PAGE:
Russia: May 9, 2004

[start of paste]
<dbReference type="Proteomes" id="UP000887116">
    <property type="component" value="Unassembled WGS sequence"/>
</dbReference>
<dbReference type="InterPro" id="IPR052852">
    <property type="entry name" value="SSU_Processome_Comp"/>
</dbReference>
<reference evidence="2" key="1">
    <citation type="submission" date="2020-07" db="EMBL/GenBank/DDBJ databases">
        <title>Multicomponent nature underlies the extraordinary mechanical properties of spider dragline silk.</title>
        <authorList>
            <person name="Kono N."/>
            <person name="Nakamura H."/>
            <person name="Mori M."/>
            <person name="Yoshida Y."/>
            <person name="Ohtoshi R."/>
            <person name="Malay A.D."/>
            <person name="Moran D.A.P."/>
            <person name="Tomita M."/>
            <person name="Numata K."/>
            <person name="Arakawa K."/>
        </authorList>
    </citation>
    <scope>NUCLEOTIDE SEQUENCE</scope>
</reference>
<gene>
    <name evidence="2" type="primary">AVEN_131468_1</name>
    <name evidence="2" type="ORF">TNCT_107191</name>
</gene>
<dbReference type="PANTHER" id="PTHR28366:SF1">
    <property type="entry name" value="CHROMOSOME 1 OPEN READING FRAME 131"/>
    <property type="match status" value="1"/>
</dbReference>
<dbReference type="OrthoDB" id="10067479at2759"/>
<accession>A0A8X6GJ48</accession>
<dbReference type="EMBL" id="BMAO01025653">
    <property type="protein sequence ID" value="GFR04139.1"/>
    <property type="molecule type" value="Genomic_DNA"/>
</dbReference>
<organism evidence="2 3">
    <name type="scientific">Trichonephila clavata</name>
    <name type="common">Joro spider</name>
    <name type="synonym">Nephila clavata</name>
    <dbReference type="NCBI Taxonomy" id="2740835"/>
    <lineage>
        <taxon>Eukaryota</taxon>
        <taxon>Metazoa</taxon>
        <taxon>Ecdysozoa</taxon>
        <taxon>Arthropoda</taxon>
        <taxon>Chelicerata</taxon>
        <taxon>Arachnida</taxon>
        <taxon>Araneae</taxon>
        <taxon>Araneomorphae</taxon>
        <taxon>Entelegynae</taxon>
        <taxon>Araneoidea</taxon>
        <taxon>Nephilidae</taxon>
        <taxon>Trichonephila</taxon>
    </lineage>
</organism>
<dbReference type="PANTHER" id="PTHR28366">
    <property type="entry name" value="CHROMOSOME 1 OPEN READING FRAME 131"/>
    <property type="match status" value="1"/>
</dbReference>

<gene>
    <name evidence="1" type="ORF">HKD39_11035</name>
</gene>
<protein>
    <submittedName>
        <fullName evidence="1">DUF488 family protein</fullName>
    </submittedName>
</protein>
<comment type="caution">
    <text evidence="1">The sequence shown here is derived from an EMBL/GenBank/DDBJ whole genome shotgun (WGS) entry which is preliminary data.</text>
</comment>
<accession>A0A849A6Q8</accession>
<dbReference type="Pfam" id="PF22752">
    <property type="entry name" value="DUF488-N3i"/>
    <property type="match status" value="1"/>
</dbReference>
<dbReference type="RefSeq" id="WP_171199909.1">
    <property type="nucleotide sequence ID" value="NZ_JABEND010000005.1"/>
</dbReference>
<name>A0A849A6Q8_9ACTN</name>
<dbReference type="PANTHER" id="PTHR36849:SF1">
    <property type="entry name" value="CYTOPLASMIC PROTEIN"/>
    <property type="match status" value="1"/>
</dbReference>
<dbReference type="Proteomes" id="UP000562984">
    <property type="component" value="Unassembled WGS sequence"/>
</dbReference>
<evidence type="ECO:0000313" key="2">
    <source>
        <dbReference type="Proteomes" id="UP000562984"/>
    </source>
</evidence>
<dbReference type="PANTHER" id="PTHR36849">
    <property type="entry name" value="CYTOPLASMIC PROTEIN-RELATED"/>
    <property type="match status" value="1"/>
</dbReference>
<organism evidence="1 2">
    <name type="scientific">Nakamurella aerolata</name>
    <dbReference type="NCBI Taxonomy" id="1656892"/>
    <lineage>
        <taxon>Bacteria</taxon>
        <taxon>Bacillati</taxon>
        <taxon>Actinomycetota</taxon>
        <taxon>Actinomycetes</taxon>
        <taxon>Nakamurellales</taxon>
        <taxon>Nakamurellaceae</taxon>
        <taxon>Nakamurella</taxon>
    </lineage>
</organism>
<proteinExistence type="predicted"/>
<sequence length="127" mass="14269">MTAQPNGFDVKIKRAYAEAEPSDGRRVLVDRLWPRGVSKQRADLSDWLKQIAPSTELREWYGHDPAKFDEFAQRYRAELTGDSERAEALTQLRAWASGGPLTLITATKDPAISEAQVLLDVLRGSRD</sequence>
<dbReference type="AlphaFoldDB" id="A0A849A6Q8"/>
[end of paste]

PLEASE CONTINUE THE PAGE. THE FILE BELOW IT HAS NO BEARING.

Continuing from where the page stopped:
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In Chechnya, a rebel bomb killed the Chechen head of the Chechen government, Akhmad Kadyrov. Technically, Chechnya is a "republic" in the "Russian Federation" and Kadyrov was elected president of the Chechen Republic last October. Sergei Abramov, the Chechen Republic's prime minister, will take over as acting president until new presidential elections take place this Summer.  After the Soviet Union fell apart, the communist leadership in places like Chechnya quickly became warlords and undertook a number of legal, and illegal, enterprises. When Russia tried to intervene in 1993, the warlords united and successfully resisted. So the Russians pulled out and pretended Chechnya was still part of Russia, while the Chechens pretended they were independent. But the Chechen warlords could not agree how to run Chechnya and the province fell into anarchy during the 1990s. When Chechen kidnapping gangs began to operate throughout southern Russia and Islamic radicals invaded areas adjacent to Chechenya, the Russian army came back in 1999, and stayed. This time, some of the warlords sided with the Russians. Akhmad Kadyrov was one of these. The Russians have basically made a deal with Chechen factions that will oppose the criminal, nationalistic and Islamic radical gangs. In return,  Kadyrov (and his successor)  have a free hand in Chechnya. Kadyrov and his cronies are running several illegal scams in the area, but as long as they work with Russian troops and police to keep the other gangs under control and out of the rest of Russia, all is well. This is not a new arrangement. During the Communist period, similar informal deals were made with local strongmen. So it's back to the future. Most Chechens are tried of over a decade of violence and more and more are siding with the pro-Russian faction. While most Chechens would rather be an independent nations, they understand that this time around they failed because they were unable to unite. 

 

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